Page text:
Quick Review + Top Tips from “The Happiness Project” for The Athletic Bookworms
An athletic take on “The Happiness Project: Or, Why I Spent a Year Trying to Sing in the Morning, Clean My Closets, Fight Right, Read Aristotle, and Generally Have More Fun” by Gretchen Rubin
OK, I readThe Happiness Project, so did I get any happier? Not over this month, per se, but it definitely made me think. She broke her year out into months, picking broad spectrum goals for each one, i.e relationship, family, money, work, writing, exercise, and went about achieving different goals throughout the year. I loved her intro, where she talked about why she wanted to start her own yearlong happiness project: She has the idea in her head of the perfect moments of happiness — we all have one of these, mine tends to be beach-themed and barefoot runs and early sunrise coffee drinking and journaling is involved — but obviously, that’s not everyday life. So what is the way we can make ourselves happier in the life we’re in now?
This was one of Rubin’s earlier points in the book and probably my biggest takeaway, especially as an athlete. If you’re a racer, it’s SO easy to get caught up in the ‘I’ll be happy when I get through this next training block / hit this heavy lift / get this podium spot in a race” … but then we achieve them, and now what? Learning to love the actual process of getting to race day, lifting heavier, enjoying the day’s training, not just thinking of it in the context of a master plan… THAT is what we as athletes need to do. (I wrote more about process versus goal-getting here.) It’s called the Arrival Fallacy, and all it leads to is huge let-downs.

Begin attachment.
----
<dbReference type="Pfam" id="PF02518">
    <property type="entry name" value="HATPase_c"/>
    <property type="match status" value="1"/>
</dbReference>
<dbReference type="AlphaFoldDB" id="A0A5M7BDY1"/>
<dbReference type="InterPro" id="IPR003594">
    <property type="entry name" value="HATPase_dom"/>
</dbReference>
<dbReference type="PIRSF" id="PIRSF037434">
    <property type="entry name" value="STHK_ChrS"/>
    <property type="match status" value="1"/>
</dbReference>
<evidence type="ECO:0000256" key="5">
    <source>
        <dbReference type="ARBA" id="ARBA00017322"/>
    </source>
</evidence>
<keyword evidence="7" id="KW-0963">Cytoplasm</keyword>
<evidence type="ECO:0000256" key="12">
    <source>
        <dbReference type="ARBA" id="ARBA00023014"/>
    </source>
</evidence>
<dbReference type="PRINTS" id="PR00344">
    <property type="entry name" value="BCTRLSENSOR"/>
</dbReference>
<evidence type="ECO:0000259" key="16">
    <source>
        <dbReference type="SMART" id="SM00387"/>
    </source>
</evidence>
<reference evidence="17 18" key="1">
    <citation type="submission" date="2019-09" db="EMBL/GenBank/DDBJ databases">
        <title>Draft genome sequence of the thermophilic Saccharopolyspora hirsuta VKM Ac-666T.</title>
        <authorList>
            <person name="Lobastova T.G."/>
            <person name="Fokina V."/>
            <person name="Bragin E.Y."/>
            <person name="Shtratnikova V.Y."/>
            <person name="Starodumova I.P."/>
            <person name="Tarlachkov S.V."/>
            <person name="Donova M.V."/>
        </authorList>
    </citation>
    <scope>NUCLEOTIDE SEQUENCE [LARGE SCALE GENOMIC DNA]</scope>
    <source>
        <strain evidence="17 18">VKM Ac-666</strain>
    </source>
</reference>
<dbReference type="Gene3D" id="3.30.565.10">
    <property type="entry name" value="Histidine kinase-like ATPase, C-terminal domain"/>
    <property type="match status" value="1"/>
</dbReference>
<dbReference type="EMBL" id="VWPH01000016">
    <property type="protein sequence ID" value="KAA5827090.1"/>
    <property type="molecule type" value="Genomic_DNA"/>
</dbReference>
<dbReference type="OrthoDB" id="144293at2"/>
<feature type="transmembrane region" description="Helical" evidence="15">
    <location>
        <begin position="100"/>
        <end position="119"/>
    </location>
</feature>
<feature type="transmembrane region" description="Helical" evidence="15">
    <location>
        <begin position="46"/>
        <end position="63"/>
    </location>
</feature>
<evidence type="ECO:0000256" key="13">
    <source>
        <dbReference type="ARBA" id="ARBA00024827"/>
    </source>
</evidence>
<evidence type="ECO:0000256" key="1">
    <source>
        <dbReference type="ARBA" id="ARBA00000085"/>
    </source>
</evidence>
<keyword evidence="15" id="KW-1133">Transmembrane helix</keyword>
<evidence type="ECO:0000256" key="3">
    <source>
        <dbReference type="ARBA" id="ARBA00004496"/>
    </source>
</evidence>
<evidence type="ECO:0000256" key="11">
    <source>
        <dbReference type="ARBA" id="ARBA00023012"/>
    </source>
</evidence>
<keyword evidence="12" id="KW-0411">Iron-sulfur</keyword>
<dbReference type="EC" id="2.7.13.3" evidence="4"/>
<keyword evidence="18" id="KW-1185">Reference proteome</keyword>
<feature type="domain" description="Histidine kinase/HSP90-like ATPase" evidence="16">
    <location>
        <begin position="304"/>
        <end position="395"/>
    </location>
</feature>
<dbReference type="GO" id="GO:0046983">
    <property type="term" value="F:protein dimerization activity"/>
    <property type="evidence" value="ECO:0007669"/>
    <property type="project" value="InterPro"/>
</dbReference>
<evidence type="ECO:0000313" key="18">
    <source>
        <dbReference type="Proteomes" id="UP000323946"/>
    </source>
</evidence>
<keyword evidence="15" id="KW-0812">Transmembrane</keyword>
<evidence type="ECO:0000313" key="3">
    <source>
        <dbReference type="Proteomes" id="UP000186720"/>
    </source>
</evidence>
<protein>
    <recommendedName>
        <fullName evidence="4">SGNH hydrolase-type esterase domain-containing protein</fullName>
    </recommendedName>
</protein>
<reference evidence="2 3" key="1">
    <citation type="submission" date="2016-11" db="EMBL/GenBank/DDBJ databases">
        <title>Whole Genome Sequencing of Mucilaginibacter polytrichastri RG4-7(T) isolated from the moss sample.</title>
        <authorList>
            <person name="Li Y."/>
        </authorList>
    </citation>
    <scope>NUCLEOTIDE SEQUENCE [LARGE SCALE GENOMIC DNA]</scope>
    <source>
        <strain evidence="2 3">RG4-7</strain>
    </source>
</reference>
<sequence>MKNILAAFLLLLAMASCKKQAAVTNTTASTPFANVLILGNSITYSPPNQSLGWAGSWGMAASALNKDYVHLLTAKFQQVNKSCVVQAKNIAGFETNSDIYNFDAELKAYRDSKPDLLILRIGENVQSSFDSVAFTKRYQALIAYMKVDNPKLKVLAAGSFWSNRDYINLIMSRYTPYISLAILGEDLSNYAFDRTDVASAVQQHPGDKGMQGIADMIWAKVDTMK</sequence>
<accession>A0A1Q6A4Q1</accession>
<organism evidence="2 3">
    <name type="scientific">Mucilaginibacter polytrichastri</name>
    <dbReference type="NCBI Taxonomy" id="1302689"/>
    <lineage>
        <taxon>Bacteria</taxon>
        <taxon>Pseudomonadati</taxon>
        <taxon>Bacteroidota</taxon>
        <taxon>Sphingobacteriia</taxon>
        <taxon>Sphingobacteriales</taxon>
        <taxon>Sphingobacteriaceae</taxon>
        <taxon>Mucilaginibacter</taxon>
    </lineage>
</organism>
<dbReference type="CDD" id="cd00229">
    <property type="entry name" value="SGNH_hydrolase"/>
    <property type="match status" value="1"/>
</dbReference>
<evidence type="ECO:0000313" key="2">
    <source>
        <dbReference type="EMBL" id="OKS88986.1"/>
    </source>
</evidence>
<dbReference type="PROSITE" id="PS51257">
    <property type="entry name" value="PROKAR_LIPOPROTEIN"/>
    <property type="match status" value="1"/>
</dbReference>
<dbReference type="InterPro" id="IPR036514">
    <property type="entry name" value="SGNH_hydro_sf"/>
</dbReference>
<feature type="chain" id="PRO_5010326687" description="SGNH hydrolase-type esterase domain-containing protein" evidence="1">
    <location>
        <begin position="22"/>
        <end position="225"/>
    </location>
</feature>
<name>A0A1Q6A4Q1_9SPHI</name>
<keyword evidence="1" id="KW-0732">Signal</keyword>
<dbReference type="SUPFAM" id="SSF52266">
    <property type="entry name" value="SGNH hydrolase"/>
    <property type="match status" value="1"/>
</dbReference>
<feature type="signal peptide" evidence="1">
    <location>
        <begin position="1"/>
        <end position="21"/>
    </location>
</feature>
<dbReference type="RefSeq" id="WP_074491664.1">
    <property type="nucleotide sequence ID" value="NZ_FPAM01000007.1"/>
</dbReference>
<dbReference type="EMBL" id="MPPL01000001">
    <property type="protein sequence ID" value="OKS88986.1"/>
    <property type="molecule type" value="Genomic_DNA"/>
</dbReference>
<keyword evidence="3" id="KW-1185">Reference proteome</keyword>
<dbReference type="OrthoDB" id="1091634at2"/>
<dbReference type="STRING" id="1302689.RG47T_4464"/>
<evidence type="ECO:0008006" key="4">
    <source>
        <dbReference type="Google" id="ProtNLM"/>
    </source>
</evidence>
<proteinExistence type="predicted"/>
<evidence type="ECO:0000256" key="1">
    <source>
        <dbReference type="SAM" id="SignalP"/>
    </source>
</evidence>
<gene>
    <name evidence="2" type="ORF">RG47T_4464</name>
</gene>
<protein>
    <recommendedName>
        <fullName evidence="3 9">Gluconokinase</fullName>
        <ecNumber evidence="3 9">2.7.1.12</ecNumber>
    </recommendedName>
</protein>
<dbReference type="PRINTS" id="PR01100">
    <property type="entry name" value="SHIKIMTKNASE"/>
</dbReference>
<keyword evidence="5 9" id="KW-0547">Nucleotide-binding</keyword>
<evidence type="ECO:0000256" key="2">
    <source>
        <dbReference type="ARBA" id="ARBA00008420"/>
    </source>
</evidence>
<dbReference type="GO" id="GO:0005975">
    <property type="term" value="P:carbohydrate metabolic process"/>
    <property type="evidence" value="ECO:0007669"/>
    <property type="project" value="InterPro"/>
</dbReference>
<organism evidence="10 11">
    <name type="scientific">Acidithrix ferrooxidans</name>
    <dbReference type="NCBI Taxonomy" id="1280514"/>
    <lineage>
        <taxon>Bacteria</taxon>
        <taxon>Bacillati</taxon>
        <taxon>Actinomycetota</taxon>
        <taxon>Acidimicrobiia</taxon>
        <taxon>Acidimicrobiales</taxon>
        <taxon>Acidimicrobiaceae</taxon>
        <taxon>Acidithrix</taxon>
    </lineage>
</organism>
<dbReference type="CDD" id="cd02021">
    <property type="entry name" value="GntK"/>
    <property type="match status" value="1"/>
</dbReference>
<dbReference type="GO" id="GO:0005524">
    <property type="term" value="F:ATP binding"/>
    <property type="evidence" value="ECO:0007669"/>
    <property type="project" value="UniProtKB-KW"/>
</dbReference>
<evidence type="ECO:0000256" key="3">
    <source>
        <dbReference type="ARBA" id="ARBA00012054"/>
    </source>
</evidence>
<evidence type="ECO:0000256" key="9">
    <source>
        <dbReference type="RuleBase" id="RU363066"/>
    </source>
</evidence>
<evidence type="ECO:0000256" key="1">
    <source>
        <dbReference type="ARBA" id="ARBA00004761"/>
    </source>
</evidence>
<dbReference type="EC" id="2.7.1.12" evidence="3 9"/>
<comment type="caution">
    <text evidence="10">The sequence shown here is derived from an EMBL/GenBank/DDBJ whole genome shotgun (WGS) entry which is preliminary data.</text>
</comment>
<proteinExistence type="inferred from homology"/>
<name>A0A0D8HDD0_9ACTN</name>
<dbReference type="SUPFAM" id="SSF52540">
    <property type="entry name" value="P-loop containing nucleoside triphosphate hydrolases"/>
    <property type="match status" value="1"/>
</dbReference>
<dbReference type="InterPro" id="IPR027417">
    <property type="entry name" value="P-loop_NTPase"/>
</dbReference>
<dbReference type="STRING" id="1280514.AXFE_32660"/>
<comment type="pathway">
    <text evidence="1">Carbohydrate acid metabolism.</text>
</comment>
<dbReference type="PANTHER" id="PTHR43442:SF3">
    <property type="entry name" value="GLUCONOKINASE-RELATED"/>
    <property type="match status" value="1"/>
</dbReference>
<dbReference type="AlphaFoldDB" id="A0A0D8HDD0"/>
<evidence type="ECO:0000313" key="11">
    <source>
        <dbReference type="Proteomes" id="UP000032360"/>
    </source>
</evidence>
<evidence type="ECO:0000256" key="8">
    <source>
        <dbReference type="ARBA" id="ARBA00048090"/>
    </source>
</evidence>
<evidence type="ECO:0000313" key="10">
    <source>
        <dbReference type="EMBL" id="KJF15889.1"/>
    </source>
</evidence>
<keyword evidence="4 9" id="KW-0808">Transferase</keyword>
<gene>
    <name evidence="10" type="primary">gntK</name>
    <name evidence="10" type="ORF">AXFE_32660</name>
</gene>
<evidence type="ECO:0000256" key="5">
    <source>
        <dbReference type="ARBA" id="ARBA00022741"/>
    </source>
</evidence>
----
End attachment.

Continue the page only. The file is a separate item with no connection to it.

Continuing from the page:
(Similarly, in her conclusion, she notes that ‘you hit a goal, you keep a resolution’) — this whole idea is so similar to the athletic ‘daily training environment’ as the key to athletic success. Every day, we do the work, keep up the good habits, make the right choices, and slowly, steadily, over time, we get to where we want to be. It’s utterly unsexy and undramatic in the moment, but when you actually get where you want to be and can look back and sort of fast-forward the process montage-style, it’s pretty damn cool.
I love Rubin’s books on habits, and this is sort of the book that started it all. (I plan on using her newest book, The Four Tendencies, as a Bookworm pick in the next few months as well). But The Happiness Project describes one person’s year-long attempt to discover what leads to true contentment. “Drawing at once on cutting-edge science, classical philosophy, and real-world applicability, Rubin has written an engaging, eminently relatable chronicle of transformation,” is how it’s billed and it generally doesn’t disappoint.
I like Rubin’s work because she combines pretty personal anecdotes with scientific backdrop, and esoteric musing with practical habit changing tips. It’s a good one for someone like me who generally craves books on organization. (“Competency porn” is how I once heard that genre described and I love it.) If you need a kick in the butt, this is a good motivational book to pick up, even if you don’t necessarily walk away with any huge takeaways. I didn’t learn any new hacks or habits, but I did get remotivated to visit monthly goals, think about resolutions and a good daily training environment and get more thoughtful about what happiness looks like to me now (ahem #’FordDachshund2019).